Benjamin and Modern EnchantmentJul 14, 2020
Has the modern world become disenchanted? Is there a way to find the magic again? In this week's show, we're discussing Walter Benjamin, the German-Jewish cultural critic from the early 20th century, who had fascinating things to say about this.
Monday, July 13, 2020 -- 1:37 PMDave See write in during
Dave S. wrote in at the end of Sunday's broadcast with the following:
Greets, with hopes you & yours are, & remain healthy!
--true that he used a manuscript to roll cigarettes?
--agreed, "aura"has been superseded by the 'net?
Reply from Josh:
For me it’s a yes and no: on the one hand I do think the internet has intensified the situation described by Benjamin, since (among other things) we can now gain access to high-quality digital reproductions of artworks. But on the other hand people are still traveling from all over the world to see the Mona Lisa (the crowds in the Louvre make it an absurd situation) and other paintings, as well as sculptures, buildings, etc. So the original object, in cases where there is one, still exerts at least some pull.
I haven’t heard that cigarette story about Benjamin, but I have heard it about Mikhail Bakhtin. (See Michael Holquist's Introduction to The Dialogic Imagination, pp. xv-xxxiii.) Fascinating story!
Tuesday, July 21, 2020 -- 3:44 PMThe Walter Benjamin show was
The Walter Benjamin show was great; thanks! A problem/obstacle to understanding the role of art is that art has been overtaken by entertainment, as in, for example, TED Talks, which should be TAD Talks. People don't seem to want to go deep, be transformed--the effects of art--they want to be distracted--the effects of entertainment. I'm entertained by watching my cat.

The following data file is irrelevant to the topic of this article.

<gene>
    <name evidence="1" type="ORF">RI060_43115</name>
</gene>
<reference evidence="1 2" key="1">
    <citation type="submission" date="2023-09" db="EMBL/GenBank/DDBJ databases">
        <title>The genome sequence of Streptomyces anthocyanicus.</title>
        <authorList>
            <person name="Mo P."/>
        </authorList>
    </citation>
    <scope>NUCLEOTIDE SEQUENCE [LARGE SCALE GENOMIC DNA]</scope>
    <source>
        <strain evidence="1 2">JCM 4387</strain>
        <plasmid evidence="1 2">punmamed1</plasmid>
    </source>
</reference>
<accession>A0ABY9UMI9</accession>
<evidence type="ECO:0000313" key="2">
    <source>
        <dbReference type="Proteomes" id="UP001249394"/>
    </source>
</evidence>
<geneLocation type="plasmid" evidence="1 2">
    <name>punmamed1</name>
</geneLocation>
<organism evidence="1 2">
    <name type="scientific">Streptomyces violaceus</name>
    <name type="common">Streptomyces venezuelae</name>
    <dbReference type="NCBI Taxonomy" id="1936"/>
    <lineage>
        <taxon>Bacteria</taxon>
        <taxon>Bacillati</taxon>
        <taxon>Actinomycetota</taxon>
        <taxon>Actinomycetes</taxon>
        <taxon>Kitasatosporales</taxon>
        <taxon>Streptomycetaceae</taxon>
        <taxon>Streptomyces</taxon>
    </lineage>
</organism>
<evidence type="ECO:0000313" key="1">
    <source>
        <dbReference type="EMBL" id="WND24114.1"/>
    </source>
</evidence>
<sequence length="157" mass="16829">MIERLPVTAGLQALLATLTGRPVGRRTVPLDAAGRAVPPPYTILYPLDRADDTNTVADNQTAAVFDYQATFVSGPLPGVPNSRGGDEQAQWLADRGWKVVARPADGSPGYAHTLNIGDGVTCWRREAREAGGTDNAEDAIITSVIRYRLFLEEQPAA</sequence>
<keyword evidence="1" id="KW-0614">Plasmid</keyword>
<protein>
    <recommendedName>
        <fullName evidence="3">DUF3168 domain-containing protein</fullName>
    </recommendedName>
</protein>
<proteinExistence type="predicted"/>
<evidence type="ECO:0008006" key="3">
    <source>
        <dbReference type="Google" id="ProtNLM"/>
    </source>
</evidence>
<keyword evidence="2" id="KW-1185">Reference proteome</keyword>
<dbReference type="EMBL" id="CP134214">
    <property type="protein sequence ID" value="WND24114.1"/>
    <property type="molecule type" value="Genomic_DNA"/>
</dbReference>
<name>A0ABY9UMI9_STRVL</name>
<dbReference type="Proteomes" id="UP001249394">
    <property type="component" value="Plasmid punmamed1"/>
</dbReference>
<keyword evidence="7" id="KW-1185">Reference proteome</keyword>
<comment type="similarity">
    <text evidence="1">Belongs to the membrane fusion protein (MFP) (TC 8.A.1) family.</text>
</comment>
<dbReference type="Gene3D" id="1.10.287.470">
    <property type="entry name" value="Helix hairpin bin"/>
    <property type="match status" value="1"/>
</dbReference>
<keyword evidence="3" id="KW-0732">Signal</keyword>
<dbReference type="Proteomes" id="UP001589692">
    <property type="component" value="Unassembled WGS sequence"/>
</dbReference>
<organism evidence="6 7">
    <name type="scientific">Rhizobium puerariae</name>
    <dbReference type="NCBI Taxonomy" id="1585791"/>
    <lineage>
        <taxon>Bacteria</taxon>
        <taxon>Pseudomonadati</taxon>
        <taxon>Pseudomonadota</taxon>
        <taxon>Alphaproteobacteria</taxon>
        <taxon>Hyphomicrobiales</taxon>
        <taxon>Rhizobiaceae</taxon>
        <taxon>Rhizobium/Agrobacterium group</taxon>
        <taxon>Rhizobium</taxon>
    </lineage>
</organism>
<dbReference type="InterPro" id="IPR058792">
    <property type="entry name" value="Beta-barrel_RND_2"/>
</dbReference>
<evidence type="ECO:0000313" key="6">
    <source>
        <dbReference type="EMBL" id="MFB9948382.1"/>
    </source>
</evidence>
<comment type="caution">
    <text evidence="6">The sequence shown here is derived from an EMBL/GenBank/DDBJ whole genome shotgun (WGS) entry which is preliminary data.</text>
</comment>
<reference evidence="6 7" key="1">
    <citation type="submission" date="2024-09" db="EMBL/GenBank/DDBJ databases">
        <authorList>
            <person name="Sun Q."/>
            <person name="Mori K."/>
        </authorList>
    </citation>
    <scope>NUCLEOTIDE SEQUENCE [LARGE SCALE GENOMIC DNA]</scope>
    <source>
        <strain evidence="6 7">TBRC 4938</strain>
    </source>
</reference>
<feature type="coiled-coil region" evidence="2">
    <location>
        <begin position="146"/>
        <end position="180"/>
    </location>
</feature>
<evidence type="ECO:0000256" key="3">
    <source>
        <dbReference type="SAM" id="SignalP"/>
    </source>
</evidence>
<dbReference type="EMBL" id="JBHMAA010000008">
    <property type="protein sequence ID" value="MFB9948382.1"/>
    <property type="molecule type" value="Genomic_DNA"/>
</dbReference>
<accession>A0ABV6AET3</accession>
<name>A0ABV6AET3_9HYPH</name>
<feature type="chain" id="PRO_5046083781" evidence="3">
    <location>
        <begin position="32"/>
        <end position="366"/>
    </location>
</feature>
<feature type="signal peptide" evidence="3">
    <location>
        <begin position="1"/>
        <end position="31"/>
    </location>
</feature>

Sunday, July 3, 2022 -- 4:06 PMAre photography as well as
Are photography as well as moving two dimensional photographic images correctly described as a separate domain set aside exclusively for objects predicated essentially by their capacity to distract? And how is the genre founded on the use of distractibles describable as of works of art existing for their own sake, for which an imperative to preserve is not related to any practical value? It must be the high concentration of sensory input which produces the capacity to distract, and the skill in what's chosen and how it's put together in correspondence with the effect on the viewer which generates the imperative to preserve. This imperative disappears, however, where such two dimensional images are mass-produced and widely distributed. Instead these come to be imposed as part of a normal collective environment, where there's more effort to get it out of the way than to preserve it. Does Benjamin take up something similar outside of his 1931 essay on photography?
Saturday, July 9, 2022 -- 1:15 PMRemoteness applies to what
Remoteness applies to what isn't there, so that the way things normally are, typical ordinariness, is also the most remote domain from thought-contents, as comprised of what provokes no need for thought and "goes without saying", so to speak. Logic as traditionally understood can be described as an attempt to eliminate the remoteness of the domain of everydayness, with the result that it is brought close to one's explicit consideration and enters into the sphere of practical use.